This volume illustrates the need for policy-makers and emergency planners to develop more culturally competent approaches to implementing planning and prevention strategies within culturally responsive frameworks that ultimately maximize a group's ability to be resilient in the aftermath of disasters. 

The editors of this volume believe that his research contributes to the discipline of disaster studies by highlighting social groups within American society and provides insight into how a democratic society can reshape its approach to disaster mitigation in a more socially just manner.

Hardcover University of New Mexico Press 
August 16, 2010 ISBN-10: 0826348882
Romin Teratol Antzelmo Peres (Authors), Carol Karasik (Editor)

Travel writing, the literary exploration of other cultures, has long been a tradition in the English-speaking world. This book turns the tradition on its head and records what is surely the first Maya literary exploration of the United States. 

The authors were Tzotzil-speaking Zinacantec Maya who accompanied Robert Laughlin, the compiler of "The Great Tzotzil Dictionary of San Lorenzo Zinacantan", on two trips to the United States. These were action-packed journeys. On the initial voyage, in 1963, they were in the United States for the assassination of President Kennedy. 

'The murderer had never met the President. He never had spoken a single word to him. He didn't even know him!' one of the Zinacantecos reports. 

They also met Margaret Mead at an American Anthropological Association meeting and flew on their first plane, which they referred to as a 'buzzard machine'.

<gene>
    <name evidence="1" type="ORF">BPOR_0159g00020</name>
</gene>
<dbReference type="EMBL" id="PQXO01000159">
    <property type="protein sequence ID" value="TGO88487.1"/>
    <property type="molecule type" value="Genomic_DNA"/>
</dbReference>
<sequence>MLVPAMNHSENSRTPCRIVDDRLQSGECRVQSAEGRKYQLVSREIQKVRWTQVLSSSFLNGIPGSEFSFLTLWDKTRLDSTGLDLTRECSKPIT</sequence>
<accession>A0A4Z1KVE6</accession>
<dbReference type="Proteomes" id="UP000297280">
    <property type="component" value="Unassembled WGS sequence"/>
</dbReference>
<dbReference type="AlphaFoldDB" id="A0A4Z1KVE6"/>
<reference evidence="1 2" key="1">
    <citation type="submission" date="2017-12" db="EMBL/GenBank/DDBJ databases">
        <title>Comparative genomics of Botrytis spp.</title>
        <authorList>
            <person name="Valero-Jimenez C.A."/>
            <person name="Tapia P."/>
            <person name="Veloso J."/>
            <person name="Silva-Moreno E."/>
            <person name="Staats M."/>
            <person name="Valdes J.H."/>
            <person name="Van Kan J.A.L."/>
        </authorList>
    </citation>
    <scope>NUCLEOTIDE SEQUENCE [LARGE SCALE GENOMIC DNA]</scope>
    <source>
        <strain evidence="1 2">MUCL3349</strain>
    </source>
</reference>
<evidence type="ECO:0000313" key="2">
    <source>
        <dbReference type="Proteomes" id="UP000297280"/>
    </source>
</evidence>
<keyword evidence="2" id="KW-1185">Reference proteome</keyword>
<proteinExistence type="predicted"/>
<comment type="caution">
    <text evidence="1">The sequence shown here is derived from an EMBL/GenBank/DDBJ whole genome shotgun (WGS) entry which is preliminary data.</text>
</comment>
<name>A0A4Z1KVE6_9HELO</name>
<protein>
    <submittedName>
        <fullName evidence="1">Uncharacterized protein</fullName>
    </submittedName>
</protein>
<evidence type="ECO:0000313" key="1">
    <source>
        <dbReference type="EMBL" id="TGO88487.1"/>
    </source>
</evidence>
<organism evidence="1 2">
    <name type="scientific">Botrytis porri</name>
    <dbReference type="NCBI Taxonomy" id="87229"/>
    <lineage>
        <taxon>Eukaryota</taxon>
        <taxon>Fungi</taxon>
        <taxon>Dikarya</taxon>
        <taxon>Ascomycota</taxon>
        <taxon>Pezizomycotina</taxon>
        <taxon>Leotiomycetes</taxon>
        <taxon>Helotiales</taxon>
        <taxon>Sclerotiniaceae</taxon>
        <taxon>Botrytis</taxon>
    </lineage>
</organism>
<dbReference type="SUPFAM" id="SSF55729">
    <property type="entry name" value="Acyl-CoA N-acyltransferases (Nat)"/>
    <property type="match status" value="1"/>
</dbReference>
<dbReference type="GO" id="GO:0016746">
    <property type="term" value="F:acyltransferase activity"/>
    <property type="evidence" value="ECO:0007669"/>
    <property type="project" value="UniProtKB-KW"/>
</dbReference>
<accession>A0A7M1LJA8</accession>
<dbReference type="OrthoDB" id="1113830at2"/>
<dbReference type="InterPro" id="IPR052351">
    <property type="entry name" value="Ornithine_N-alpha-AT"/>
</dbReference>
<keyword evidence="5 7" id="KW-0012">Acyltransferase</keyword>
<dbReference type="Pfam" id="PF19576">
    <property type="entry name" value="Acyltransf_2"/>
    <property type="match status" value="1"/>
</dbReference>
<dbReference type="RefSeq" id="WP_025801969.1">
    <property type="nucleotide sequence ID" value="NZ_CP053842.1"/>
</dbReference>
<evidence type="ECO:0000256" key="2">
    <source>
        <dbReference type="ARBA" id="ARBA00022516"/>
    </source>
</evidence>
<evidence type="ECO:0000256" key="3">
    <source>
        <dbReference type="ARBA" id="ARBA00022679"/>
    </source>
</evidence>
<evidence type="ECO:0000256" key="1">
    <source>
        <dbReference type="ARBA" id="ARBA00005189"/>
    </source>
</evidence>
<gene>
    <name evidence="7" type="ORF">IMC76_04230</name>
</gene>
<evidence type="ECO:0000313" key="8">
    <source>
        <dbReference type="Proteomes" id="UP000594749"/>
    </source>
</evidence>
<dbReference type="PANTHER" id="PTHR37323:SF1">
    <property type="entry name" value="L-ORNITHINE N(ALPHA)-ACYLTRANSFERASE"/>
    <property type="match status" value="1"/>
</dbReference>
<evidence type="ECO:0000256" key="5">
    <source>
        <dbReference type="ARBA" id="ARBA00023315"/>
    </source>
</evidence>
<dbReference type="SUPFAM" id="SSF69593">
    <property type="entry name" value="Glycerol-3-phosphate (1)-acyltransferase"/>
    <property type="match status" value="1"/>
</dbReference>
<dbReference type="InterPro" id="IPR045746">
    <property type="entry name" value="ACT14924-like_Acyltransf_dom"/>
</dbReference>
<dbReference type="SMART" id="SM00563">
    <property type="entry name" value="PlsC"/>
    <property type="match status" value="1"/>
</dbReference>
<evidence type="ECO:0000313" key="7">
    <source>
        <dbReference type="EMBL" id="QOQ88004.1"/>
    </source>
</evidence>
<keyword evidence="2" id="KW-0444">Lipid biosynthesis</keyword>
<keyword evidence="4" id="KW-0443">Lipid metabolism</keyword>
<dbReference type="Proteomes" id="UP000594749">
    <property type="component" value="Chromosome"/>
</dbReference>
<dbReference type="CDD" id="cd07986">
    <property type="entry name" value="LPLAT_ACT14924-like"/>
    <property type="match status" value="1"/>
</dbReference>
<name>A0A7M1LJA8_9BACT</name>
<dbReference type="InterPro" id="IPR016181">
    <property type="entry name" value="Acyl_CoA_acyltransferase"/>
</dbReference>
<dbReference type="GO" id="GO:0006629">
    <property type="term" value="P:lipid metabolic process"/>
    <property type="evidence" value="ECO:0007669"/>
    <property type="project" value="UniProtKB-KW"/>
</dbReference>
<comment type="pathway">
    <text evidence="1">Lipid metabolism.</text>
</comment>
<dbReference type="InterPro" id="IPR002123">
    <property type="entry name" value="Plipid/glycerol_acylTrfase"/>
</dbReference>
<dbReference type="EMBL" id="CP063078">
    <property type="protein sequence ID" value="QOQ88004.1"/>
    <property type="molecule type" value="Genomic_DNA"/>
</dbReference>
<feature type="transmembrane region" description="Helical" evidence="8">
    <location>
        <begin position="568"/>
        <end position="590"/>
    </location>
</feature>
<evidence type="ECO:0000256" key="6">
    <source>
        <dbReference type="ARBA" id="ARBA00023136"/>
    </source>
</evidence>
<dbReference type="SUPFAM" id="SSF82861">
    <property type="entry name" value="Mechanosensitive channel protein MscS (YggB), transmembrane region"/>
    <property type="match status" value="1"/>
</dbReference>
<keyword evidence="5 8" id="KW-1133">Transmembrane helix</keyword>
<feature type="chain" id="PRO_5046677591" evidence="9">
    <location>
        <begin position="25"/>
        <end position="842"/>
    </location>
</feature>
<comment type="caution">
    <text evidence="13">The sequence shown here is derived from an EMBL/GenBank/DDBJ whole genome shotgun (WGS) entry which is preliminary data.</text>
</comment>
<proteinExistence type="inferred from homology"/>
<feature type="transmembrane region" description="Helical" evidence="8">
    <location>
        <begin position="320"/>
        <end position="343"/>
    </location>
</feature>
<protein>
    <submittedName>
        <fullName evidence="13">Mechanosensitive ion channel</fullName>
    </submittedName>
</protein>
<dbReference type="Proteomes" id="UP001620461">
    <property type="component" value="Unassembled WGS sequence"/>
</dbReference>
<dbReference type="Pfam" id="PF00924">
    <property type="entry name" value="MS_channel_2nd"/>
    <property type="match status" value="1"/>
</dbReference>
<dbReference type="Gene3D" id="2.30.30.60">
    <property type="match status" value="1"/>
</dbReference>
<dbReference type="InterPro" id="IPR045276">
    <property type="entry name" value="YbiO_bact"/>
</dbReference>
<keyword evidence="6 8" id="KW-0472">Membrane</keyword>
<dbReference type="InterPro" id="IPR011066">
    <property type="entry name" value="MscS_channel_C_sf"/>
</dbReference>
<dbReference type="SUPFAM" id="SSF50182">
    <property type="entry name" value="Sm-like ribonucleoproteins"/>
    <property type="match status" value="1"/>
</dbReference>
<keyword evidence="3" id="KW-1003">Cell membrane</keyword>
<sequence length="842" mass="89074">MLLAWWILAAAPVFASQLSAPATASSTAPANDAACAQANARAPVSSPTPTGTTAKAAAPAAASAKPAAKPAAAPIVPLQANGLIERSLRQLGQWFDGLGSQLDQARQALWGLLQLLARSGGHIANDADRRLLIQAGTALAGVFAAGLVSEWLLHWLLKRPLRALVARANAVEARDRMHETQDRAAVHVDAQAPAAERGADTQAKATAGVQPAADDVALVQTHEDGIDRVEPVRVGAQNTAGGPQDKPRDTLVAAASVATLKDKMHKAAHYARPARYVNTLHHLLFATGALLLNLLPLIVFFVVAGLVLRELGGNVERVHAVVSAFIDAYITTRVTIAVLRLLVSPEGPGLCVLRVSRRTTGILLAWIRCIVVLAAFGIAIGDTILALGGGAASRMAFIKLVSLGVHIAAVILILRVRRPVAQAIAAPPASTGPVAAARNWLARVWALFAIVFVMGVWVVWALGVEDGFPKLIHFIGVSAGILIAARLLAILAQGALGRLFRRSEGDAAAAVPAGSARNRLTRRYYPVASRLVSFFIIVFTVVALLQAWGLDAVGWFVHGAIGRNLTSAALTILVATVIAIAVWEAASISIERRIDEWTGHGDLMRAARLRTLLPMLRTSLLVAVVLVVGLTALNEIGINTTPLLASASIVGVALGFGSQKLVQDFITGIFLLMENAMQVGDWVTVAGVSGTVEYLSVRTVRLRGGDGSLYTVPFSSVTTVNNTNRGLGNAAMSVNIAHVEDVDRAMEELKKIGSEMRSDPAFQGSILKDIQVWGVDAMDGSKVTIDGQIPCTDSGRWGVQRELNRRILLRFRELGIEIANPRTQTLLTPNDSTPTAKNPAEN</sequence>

On the second trip, in 1967, they visited the Navajo and Zuni reservations, stormed the Pentagon with a protest march, and met the Mexican actor Cantinflas, who had just had a facelift. 

It took Laughlin several years to persuade his companions to write about their travels. Laughlin notes that Romin Teratol confided to him before returning to Zinacantan, 'If I tell people what I saw, nobody will believe me.' 

Published here with Laughlin's more academic account of his introduction to life among the Zinacantec Maya, these remarkable travelogues shed light on both Maya and American societies.

    Tired Sunday: News, New Books in Aug.

    Well, I've decided to skip the Sunday Press Spotlight for today. I returned From the Great American Duck Race in Deming, NM

    While I work on the remaining books for Aug, check out Rigoberto Gonzalez negative review of The Madonnas of Echo Park by Brando Skyhorse: "This mismatch between


    character and diction disrupts the reading experience repeatedly," says Gonzalez. READ MORE.

    Also, check out Ramon Renteria's article on Monica Perales and her news book on Smeltertown: "Smeltertown's Story: Historian chronicles birth, growth and death of her family's neighborhood"
    Check out an earlier piece we did on this book: Smeltertown.

    Thursday, August 26, 2010

    Literary News: Copyright, Sasha Pimentel Chacon, Letras Latinas, El Paso Writer Blog Updates


    Literary News

    There was an NPR and Marketplace story on Lewis Hyde, author of "Common as Air." His new book argues that current copyright laws are hindering people's ability to live and act publicly. Click here for the NPR story and the Marketplace story.